Investors have seen Nike (NYSE:NKE) bounce back somewhat in 2017, recovering from a terrible performance for the athletic footwear and apparel specialist in 2016. With the rising threat of competition, investors have been worried that Nike was losing its edge, but the athletic retail giant has held up somewhat better than some of its smaller peers in the space.

One area in which Nike has never been a leader is with its dividend. The stock's yield is still dismal, but the company has at least recognized its deficiency enough to put together a solid streak of annual increases over time. Many believe that Nike should make bigger dividend increases, but at least so far, the athletic apparel specialist appears to have had different priorities. Let's take a closer look at Nike to see if it might deliver a more respectable dividend increase in 2018.

Dividend stats on Nike

Current Quarterly Dividend Per Share

$0.20

Current Yield

1.3%

Number of Consecutive Years With Dividend Increases

16 years

Payout Ratio

31%

Last Increase

December 2017

Source: Yahoo! Finance. Last increase refers to ex-dividend date.

When Nike has boosted dividends in the past

When you look solely at Nike's record of dividend payments, the picture it presents is attractive. For 16 straight years, the athletic apparel specialist has raised the amount it pays to its shareholders each year. The increases have also tended to be substantial, with double-digit percentage boosts having been the norm. The most recent increase of 11% that the company declared last month was actually the smallest percentage raise that Nike had made in years, as the company chose to keep its $0.02-per-share dividend growth pace from recent years unchanged. Percentage increases in the mid-teens have been fairly commonplace for Nike in recent years, with occasional hikes that were even more generous.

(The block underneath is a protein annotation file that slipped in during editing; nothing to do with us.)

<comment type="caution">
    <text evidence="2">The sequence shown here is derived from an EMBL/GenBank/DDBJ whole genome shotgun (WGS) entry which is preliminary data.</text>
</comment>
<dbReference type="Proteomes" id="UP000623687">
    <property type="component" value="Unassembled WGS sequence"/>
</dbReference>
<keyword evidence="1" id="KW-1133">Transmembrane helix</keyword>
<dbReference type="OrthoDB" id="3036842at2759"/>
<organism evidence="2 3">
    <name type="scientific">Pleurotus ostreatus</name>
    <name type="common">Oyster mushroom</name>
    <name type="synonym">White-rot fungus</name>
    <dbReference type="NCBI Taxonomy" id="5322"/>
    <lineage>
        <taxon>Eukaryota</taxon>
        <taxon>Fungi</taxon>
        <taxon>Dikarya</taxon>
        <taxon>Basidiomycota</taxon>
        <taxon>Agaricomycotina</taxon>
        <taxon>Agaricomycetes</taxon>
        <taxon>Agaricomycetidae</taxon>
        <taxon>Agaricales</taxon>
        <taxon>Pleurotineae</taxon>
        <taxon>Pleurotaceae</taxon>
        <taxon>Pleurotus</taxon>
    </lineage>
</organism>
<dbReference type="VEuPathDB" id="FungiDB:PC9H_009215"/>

NKE Dividend Chart

NKE Dividend data by YCharts.

It speaks to the success that Nike has had with its stock that those dividend increases haven't been sufficient to do much to improve the dividend yield for the shares. The pace of growth over the past several years has been enough to keep the yield above the 1% mark, but beyond that, investors haven't seen much more forward progress. Moreover, even with the sizable increases that Nike has delivered, the company still pays out a relatively small proportion of its earnings out to shareholders, with its payout ratio remaining near the 30% mark.

Is Nike ready to recover?

Nike's turnaround efforts have been somewhat slower than most investors would have preferred to see. In its most recent quarterly financial report, Nike saw sales stay stagnant, and its bottom line declined from year-earlier levels. The North American market has been extremely challenging because of extensive promotional discounts from competitors and the general shift away from brick-and-mortar retailers toward online sales. The resurgence of Adidas has introduced new pressures that have hit Nike especially hard in its home market.

Nike Women retail store location, from outside the store.

Image source: Nike.

Yet Nike still has some recent wins to celebrate. The Air VaporMax shoe line has taken over the top spot in U.S. market share for the $150 and up price point. More broadly, Nike has done a good job of bolstering its international business, providing some much-needed diversification to shore up its sagging North American results. Double-digit percentage sales increases in China could be a sign of accelerating future growth, and Nike is working hard to create direct-to-consumer channels that can give it a competitive edge over its smaller rivals.

What's coming for Nike's dividend in 2018?

Nike has sought to balance its dividends with stock buybacks, and that's likely to continue in the future. The need to allocate capital to share repurchases is likely to moderate any dividend increases. At the very least, Nike shareholders should expect a $0.02 rise to $0.22 per share during 2018, but ideally, the company would go with a more aggressive boost of $0.03 or greater to signal the desire to keep its percentage dividend hikes well into the double digits going forward.

Dan Caplinger has no position in any of the stocks mentioned. The Motley Fool owns shares of and recommends Nike. The Motley Fool has a disclosure policy.